Volt and Ampere data?
#1
Months ago I found an experimental site showing estimated V and A for each strike, but I can't find it anymore, any clue?
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#2
Due to very false results, the estimation of current has been disabled, because it was no estimation but random guessing. However, we will try to implement a much better method soon.

Measurement of voltage is just not possible.
Stations: 538, 672, 1534, 1555, 1696, 1712, 2034, 2219
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#3
JumpJack:

Just assume the voltage is high. Very high.

I get a hint at the amperage when watching the realtime map. When every station and some out in the ocean light up and point to a strike, I assume it was a whopper.

Dale
PS, Just being cute, but it is fun to consider the amount of energy in a strike.

I'm still fascinated by the 'crawlers' that seem to emminate from a cloud and crawl all over the bottom of it, without ever touching ground. Very cool stuff.
Stations: 976, 1505
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#4
(2014-06-26, 21:48)Dale.Reid Wrote: JumpJack:

Just assume the voltage is high. Very high.

I get a hint at the amperage when watching the realtime map. When every station and some out in the ocean light up and point to a strike, I assume it was a whopper.

Dale
PS, Just being cute, but it is fun to consider the amount of energy in a strike.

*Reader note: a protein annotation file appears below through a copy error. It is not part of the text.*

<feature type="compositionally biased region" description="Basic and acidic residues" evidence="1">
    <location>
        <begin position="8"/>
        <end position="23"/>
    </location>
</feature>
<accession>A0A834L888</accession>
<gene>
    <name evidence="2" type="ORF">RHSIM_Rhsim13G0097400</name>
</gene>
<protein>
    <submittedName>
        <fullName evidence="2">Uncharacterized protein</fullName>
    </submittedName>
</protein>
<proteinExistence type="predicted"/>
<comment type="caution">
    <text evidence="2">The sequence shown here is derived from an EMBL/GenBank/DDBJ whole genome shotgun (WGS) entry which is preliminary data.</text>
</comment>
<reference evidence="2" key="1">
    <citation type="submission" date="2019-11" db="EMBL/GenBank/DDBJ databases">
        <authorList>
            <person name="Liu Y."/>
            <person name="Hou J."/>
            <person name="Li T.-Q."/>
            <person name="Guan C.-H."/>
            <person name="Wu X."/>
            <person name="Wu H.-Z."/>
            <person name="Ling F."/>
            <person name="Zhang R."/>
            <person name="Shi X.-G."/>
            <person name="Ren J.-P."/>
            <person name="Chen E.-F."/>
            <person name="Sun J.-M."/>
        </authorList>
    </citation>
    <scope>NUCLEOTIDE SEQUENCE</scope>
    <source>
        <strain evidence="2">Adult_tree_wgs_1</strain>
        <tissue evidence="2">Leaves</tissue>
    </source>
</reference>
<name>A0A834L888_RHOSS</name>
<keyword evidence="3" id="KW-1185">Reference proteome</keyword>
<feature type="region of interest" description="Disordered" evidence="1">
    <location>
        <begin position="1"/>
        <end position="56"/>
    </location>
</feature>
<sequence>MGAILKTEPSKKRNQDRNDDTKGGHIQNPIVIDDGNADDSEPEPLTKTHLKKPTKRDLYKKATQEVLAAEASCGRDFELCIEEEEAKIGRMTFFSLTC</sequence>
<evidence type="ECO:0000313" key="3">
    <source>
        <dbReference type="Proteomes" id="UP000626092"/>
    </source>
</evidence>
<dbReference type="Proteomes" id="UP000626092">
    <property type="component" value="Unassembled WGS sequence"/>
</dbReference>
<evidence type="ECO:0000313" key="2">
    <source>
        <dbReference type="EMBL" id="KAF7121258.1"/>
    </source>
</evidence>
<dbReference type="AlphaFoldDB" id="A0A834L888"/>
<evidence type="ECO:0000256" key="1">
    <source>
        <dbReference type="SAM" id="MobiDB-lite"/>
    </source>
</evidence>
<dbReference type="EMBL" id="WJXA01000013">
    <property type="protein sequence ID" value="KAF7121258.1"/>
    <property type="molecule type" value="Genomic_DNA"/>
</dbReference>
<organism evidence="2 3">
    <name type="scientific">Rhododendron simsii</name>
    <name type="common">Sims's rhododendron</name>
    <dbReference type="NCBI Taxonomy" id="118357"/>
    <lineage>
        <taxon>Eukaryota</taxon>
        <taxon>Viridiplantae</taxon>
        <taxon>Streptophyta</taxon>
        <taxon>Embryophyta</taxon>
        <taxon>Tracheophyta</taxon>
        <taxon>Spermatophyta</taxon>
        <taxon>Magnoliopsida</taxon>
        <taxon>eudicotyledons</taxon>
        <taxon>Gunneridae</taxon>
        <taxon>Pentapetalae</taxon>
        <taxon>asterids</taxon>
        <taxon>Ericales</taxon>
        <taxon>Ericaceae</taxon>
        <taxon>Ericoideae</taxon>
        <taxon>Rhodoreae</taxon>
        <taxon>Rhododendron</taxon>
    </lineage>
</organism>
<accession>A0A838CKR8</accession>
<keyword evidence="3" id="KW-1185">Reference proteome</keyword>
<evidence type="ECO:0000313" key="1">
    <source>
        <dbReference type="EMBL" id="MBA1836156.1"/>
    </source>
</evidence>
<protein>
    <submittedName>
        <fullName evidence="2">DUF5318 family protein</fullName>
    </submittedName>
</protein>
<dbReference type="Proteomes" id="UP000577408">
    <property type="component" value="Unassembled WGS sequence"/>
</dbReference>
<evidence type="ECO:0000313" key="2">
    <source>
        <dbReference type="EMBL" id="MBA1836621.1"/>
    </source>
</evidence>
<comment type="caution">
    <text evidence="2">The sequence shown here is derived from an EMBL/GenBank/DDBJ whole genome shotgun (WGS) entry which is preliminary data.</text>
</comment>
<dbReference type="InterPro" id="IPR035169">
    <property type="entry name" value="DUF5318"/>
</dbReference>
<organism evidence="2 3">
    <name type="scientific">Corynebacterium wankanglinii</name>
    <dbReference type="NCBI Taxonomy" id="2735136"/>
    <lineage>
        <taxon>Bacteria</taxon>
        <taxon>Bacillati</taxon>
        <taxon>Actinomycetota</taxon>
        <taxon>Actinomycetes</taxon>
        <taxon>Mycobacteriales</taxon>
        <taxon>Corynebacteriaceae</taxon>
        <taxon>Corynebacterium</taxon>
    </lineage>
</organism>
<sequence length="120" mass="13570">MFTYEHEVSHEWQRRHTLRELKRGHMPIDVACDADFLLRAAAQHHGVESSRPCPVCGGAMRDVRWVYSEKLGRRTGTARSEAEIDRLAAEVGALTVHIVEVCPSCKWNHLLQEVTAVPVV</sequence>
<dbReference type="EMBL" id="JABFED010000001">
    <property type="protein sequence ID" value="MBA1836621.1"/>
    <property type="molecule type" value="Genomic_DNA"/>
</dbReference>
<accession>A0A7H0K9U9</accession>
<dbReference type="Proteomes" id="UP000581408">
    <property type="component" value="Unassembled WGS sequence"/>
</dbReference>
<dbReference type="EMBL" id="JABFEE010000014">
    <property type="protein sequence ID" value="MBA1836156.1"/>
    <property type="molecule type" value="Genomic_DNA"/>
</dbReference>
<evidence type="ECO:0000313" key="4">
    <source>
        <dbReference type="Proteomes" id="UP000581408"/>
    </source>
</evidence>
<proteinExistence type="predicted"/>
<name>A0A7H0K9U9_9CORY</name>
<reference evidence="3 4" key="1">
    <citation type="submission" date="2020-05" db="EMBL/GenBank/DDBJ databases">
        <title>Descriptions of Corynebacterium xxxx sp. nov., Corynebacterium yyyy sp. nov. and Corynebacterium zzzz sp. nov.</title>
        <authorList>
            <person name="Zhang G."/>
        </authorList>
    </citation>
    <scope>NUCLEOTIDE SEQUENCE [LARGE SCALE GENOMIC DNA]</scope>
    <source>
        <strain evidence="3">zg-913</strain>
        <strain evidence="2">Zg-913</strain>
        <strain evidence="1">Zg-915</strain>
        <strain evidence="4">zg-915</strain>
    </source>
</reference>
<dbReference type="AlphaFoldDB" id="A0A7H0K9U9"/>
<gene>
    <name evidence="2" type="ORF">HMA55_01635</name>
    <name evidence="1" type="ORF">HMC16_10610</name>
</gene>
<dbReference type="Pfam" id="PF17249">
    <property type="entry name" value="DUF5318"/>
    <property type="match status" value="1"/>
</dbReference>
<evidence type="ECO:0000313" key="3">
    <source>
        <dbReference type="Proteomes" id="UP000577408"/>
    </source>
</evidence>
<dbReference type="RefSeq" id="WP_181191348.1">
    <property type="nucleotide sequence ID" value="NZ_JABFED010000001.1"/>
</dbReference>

I'm still fascinated by the 'crawlers' that seem to emminate from a cloud and crawl all over the bottom of it, without ever touching ground. Very cool stuff.

Several hundred million volts is typically quoted. But lightning is sometimes described as essentially a constant current source, that will develop nearly any voltage difference necessary to complete a circuit.
Stations: 1013
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#5
What about energy? Can it be estimated based on how much energy reaches the antenna of various detector, being radiowaves just energy?
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#6
http://www.serec.ethz.ch/EVENTS%20WEF%20...ACHIDI.pdf
http://infoscience.epfl.ch/record/180406.../71JLR.pdf
http://hypertextbook.com/facts/1997/Broo...mija.shtml
http://www.aldis.at/en/lightning-researc...asurement/
Stations: 584, 585, 2017
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#7
From University of Illinois at Urbana-Champaign Department of Physics:
" The energy of an average 3 mile-long lightning strike is one billion to ten billion joules. To keep a 100-watt light bulb going for one second, one hundred joules of energy will be used. With one billion joules, the light bulb will be lit for 116 days. "

It begs the question, "How easy it is to determine the energy in a 3 mile long flash if "average" is somewhere between 1 billion to 10 billion joules?" Huh Lightning
Rolleyes

Stations: 689, 791, 1439
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#8
(2014-06-27, 07:53)jumpjack Wrote: What about energy? Can it be estimated based on how much energy reaches the antenna of various detector, being radiowaves just energy?

mmh, theoretically...

If you would know the k-factor (k) of your (electric) antenna and you could measure the voltage at the input of your receiver (v),
you can determine the field strength (E) that the antenna is exposed. *)

E=k*v

From that you could derive the power density E in W/(m^2)

P=E^2/(120*pi)


I guess then it becomes complicated to determine the energy (what's the area? pulse profile? ...).


*) google for: Hewlett Packard AN 150-10. Spectrum Analysis - Field Strength Measurement.
(an older one from 1976 or so)
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